The bachelor degree is awarded upon the successful completion of a prescribed program of requirements.
|Minimum credit requirements||120 semester credits|
|General Education requirements||34 semester credits|
|Upper Division requirement||42-48 semester credits for bachelor degrees|
|Resident credit requirement||30 semester credits, 24 must be upper division|
|Alaska Native Knowledge Graduation Requirement||3 semester credits for bachelor degrees|
|Additional special requirements||Some degrees require completion of a portfolio or other assessment of student achievement. See specific degree information for details.|
Bachelor Degrees Available:
Bachelor of Arts
Bachelor of Business Administration
Bachelor of Liberal Arts
Bachelor of Science
B.S. and B.A. degree-seeking students may graduate with two majors provided both majors are for the same type of degree. For example, a student may graduate with a double major in Marine Biology and Mathematics as they are both majors for a B.S. degree. For another example, a student may graduate with a double major in Art and English as they are both majors for a B.A. degree. A double major is earned by completing all general education and all degree requirements of both majors. Students must apply for and be accepted into both majors. Students may declare a double major at the time of initial admission to UAS or add a major at a later date through the change of major/degree process. The degree requirements must follow a single catalog for both majors. You many not double major within the same discipline such as B.S. Biology and B.S. Marine Biology.
Second Associate Degree: An Associate of Applied Science as a second degree requires completion of a minimum of 12 semester hours of credit beyond the first (or latest) Associate of Applied Science degree. All general University requirements and degree requirements of the major must be met for each degree.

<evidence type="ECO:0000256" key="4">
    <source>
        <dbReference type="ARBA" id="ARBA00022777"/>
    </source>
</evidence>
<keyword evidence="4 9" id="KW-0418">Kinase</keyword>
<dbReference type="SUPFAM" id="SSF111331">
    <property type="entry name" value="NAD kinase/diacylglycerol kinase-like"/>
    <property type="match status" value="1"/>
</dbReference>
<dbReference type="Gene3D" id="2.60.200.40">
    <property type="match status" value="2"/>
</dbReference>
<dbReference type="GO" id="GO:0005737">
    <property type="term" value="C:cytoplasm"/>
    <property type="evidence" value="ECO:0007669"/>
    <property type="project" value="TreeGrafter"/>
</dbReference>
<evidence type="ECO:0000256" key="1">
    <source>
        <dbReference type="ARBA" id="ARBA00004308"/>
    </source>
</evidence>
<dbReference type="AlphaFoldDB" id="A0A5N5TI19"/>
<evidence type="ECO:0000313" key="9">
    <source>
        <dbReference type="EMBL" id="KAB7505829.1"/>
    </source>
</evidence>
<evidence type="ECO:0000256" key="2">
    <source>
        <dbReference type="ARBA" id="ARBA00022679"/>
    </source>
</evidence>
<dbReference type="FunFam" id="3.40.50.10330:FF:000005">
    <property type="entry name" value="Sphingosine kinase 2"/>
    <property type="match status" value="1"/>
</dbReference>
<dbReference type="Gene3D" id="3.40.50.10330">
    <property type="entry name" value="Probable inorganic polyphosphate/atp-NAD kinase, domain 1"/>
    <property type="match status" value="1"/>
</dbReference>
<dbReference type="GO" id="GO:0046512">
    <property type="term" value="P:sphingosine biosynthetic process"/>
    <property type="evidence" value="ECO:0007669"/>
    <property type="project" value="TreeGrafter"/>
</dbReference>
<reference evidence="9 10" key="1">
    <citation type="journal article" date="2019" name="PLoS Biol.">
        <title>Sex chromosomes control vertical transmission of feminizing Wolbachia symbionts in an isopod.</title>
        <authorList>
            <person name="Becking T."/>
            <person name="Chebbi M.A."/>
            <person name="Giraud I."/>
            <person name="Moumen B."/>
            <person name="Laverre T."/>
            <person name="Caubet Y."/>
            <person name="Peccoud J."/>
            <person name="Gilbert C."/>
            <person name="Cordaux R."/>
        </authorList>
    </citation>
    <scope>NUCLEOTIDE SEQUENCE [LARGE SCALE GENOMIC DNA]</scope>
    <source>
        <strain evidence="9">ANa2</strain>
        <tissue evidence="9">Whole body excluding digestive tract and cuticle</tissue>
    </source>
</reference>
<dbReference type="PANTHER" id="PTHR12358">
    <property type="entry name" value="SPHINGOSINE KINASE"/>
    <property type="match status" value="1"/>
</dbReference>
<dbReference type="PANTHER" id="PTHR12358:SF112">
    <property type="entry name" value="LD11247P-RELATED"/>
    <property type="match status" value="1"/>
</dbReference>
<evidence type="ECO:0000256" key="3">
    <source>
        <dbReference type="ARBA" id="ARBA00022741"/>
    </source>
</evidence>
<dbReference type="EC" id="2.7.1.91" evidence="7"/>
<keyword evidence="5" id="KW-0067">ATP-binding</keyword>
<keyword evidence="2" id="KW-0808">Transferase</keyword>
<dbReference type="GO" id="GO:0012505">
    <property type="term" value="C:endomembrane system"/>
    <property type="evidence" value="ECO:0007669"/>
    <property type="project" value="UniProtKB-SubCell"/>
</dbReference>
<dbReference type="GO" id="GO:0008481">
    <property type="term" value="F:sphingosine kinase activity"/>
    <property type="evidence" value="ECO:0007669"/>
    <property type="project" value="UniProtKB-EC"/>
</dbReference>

As the Associate of Arts degree is intended to provide a student with a basis of general education in order to undertake bachelor degree work, only one A.A. may be earned by a student.
Second Bachelor Degree: A second bachelor degree requires completion of a minimum of 24 semester hours of credit beyond the first bachelor degree. All general University requirements, degree requirements, and requirements of the major must be met for both degrees. Students who have earned a bachelor degree from a University other than UAS, must apply for admission and comply with all general University and program requirements.
General Education Requirements for Associate and Bachelor Degrees
This requirement was developed to enhance academic advising and to accommodate transferability and applicability of courses to general education requirements for students transferring from one unit to another. It encompasses those areas of knowledge common to associate and bachelor degrees and thus represents the minimum standards for general education.
However, courses are not necessarily offered every semester. Students are advised to seek advisor assistance in meeting program degree requirements.
NOTE: Some degree programs require specific courses to be included in the GERs. Students should consult the degree requirements section of this catalog for the degree into which they are admitted to determine which courses should be taken as part of the 34 credit-hour-minimum general education requirements. If required courses are not taken as GERs, they must be taken as requirements or electives. Any given course may be counted as fulfilling more than one requirement in a degree program but the credit hour can only be counted once. History courses may be counted to fulfill the humanities or the social science requirements, but not both.
Degree Seeking Status for Undecided Students